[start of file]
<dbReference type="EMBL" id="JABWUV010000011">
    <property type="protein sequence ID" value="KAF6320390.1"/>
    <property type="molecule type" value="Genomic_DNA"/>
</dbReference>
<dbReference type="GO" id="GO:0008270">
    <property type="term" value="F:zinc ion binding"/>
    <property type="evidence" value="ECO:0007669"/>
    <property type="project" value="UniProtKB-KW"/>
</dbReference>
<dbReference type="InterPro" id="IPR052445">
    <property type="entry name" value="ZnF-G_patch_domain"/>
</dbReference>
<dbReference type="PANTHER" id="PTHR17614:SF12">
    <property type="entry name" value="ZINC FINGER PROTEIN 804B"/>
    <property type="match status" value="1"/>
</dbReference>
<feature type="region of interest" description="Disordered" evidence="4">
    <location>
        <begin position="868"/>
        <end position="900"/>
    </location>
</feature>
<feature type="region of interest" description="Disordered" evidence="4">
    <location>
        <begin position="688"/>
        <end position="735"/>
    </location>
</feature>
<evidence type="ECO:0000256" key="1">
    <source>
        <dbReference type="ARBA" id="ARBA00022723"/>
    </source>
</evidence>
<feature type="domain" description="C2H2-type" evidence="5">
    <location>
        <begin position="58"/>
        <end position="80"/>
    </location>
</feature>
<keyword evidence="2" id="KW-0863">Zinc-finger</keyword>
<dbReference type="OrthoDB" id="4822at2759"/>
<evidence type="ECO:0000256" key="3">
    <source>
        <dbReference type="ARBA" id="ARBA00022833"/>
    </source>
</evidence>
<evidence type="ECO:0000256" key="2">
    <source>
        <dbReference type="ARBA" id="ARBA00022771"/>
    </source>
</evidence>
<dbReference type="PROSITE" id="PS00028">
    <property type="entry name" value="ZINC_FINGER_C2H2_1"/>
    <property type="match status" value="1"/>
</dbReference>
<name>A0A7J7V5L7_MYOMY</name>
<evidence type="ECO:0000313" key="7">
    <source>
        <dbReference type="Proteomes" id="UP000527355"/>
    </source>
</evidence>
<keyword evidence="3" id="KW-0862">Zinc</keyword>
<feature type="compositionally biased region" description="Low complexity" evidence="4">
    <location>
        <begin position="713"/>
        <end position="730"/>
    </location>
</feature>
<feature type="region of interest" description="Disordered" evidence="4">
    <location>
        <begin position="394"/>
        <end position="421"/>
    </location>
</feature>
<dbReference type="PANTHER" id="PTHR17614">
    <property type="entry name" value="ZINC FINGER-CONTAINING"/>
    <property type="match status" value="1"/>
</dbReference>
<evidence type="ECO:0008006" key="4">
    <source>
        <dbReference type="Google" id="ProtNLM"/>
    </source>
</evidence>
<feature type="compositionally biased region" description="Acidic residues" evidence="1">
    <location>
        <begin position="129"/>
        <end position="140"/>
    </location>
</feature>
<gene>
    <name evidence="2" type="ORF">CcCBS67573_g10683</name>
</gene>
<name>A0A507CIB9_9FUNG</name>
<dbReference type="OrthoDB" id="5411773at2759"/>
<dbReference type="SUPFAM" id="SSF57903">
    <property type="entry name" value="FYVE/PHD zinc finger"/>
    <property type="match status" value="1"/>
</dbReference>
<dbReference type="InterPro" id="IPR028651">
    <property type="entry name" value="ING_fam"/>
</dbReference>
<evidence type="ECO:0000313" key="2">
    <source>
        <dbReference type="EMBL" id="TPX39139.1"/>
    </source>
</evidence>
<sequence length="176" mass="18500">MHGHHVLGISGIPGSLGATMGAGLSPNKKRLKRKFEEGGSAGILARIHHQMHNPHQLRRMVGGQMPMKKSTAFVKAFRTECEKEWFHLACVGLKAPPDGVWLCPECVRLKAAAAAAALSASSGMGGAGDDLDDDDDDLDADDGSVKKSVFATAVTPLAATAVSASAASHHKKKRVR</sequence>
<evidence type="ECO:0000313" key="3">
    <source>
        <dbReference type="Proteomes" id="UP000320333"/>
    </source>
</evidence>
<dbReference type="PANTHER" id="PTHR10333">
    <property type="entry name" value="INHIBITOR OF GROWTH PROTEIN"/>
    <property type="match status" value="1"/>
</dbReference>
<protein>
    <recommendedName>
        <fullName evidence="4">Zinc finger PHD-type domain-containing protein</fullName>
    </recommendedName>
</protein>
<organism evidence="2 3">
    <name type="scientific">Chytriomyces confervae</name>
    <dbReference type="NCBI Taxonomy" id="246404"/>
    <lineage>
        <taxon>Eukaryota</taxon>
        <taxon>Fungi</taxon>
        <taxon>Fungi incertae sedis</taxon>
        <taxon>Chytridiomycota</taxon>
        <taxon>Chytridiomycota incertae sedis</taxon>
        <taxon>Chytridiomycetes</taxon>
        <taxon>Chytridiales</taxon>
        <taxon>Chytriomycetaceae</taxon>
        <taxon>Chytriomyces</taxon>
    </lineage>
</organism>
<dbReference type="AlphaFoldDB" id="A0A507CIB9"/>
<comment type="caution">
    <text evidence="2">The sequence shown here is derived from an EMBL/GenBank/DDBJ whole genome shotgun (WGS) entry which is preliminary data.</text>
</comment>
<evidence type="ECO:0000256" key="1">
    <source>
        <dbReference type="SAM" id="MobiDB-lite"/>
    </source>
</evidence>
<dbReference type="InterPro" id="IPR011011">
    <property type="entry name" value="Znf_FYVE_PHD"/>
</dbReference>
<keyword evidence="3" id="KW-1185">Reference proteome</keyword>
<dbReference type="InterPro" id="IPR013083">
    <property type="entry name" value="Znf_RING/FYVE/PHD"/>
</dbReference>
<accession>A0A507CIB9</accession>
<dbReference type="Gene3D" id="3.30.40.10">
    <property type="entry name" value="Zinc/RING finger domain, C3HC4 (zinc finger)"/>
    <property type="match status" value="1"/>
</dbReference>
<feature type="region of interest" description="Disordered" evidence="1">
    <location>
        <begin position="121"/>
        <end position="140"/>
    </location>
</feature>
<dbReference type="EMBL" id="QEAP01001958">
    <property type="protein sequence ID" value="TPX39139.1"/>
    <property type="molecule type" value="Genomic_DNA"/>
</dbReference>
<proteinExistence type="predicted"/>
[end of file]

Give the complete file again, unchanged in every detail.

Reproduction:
<dbReference type="EMBL" id="JABWUV010000011">
    <property type="protein sequence ID" value="KAF6320390.1"/>
    <property type="molecule type" value="Genomic_DNA"/>
</dbReference>
<dbReference type="GO" id="GO:0008270">
    <property type="term" value="F:zinc ion binding"/>
    <property type="evidence" value="ECO:0007669"/>
    <property type="project" value="UniProtKB-KW"/>
</dbReference>
<dbReference type="InterPro" id="IPR052445">
    <property type="entry name" value="ZnF-G_patch_domain"/>
</dbReference>
<dbReference type="PANTHER" id="PTHR17614:SF12">
    <property type="entry name" value="ZINC FINGER PROTEIN 804B"/>
    <property type="match status" value="1"/>
</dbReference>
<feature type="region of interest" description="Disordered" evidence="4">
    <location>
        <begin position="868"/>
        <end position="900"/>
    </location>
</feature>
<feature type="region of interest" description="Disordered" evidence="4">
    <location>
        <begin position="688"/>
        <end position="735"/>
    </location>
</feature>
<evidence type="ECO:0000256" key="1">
    <source>
        <dbReference type="ARBA" id="ARBA00022723"/>
    </source>
</evidence>
<feature type="domain" description="C2H2-type" evidence="5">
    <location>
        <begin position="58"/>
        <end position="80"/>
    </location>
</feature>
<keyword evidence="2" id="KW-0863">Zinc-finger</keyword>
<dbReference type="OrthoDB" id="4822at2759"/>
<evidence type="ECO:0000256" key="3">
    <source>
        <dbReference type="ARBA" id="ARBA00022833"/>
    </source>
</evidence>
<evidence type="ECO:0000256" key="2">
    <source>
        <dbReference type="ARBA" id="ARBA00022771"/>
    </source>
</evidence>
<dbReference type="PROSITE" id="PS00028">
    <property type="entry name" value="ZINC_FINGER_C2H2_1"/>
    <property type="match status" value="1"/>
</dbReference>
<name>A0A7J7V5L7_MYOMY</name>
<evidence type="ECO:0000313" key="7">
    <source>
        <dbReference type="Proteomes" id="UP000527355"/>
    </source>
</evidence>
<keyword evidence="3" id="KW-0862">Zinc</keyword>
<feature type="compositionally biased region" description="Low complexity" evidence="4">
    <location>
        <begin position="713"/>
        <end position="730"/>
    </location>
</feature>
<feature type="region of interest" description="Disordered" evidence="4">
    <location>
        <begin position="394"/>
        <end position="421"/>
    </location>
</feature>
<dbReference type="PANTHER" id="PTHR17614">
    <property type="entry name" value="ZINC FINGER-CONTAINING"/>
    <property type="match status" value="1"/>
</dbReference>
<evidence type="ECO:0008006" key="4">
    <source>
        <dbReference type="Google" id="ProtNLM"/>
    </source>
</evidence>
<feature type="compositionally biased region" description="Acidic residues" evidence="1">
    <location>
        <begin position="129"/>
        <end position="140"/>
    </location>
</feature>
<gene>
    <name evidence="2" type="ORF">CcCBS67573_g10683</name>
</gene>
<name>A0A507CIB9_9FUNG</name>
<dbReference type="OrthoDB" id="5411773at2759"/>
<dbReference type="SUPFAM" id="SSF57903">
    <property type="entry name" value="FYVE/PHD zinc finger"/>
    <property type="match status" value="1"/>
</dbReference>
<dbReference type="InterPro" id="IPR028651">
    <property type="entry name" value="ING_fam"/>
</dbReference>
<evidence type="ECO:0000313" key="2">
    <source>
        <dbReference type="EMBL" id="TPX39139.1"/>
    </source>
</evidence>
<sequence length="176" mass="18500">MHGHHVLGISGIPGSLGATMGAGLSPNKKRLKRKFEEGGSAGILARIHHQMHNPHQLRRMVGGQMPMKKSTAFVKAFRTECEKEWFHLACVGLKAPPDGVWLCPECVRLKAAAAAAALSASSGMGGAGDDLDDDDDDLDADDGSVKKSVFATAVTPLAATAVSASAASHHKKKRVR</sequence>
<evidence type="ECO:0000313" key="3">
    <source>
        <dbReference type="Proteomes" id="UP000320333"/>
    </source>
</evidence>
<dbReference type="PANTHER" id="PTHR10333">
    <property type="entry name" value="INHIBITOR OF GROWTH PROTEIN"/>
    <property type="match status" value="1"/>
</dbReference>
<protein>
    <recommendedName>
        <fullName evidence="4">Zinc finger PHD-type domain-containing protein</fullName>
    </recommendedName>
</protein>
<organism evidence="2 3">
    <name type="scientific">Chytriomyces confervae</name>
    <dbReference type="NCBI Taxonomy" id="246404"/>
    <lineage>
        <taxon>Eukaryota</taxon>
        <taxon>Fungi</taxon>
        <taxon>Fungi incertae sedis</taxon>
        <taxon>Chytridiomycota</taxon>
        <taxon>Chytridiomycota incertae sedis</taxon>
        <taxon>Chytridiomycetes</taxon>
        <taxon>Chytridiales</taxon>
        <taxon>Chytriomycetaceae</taxon>
        <taxon>Chytriomyces</taxon>
    </lineage>
</organism>
<dbReference type="AlphaFoldDB" id="A0A507CIB9"/>
<comment type="caution">
    <text evidence="2">The sequence shown here is derived from an EMBL/GenBank/DDBJ whole genome shotgun (WGS) entry which is preliminary data.</text>
</comment>
<evidence type="ECO:0000256" key="1">
    <source>
        <dbReference type="SAM" id="MobiDB-lite"/>
    </source>
</evidence>
<dbReference type="InterPro" id="IPR011011">
    <property type="entry name" value="Znf_FYVE_PHD"/>
</dbReference>
<keyword evidence="3" id="KW-1185">Reference proteome</keyword>
<dbReference type="InterPro" id="IPR013083">
    <property type="entry name" value="Znf_RING/FYVE/PHD"/>
</dbReference>
<accession>A0A507CIB9</accession>
<dbReference type="Gene3D" id="3.30.40.10">
    <property type="entry name" value="Zinc/RING finger domain, C3HC4 (zinc finger)"/>
    <property type="match status" value="1"/>
</dbReference>
<feature type="region of interest" description="Disordered" evidence="1">
    <location>
        <begin position="121"/>
        <end position="140"/>
    </location>
</feature>
<dbReference type="EMBL" id="QEAP01001958">
    <property type="protein sequence ID" value="TPX39139.1"/>
    <property type="molecule type" value="Genomic_DNA"/>
</dbReference>
<proteinExistence type="predicted"/>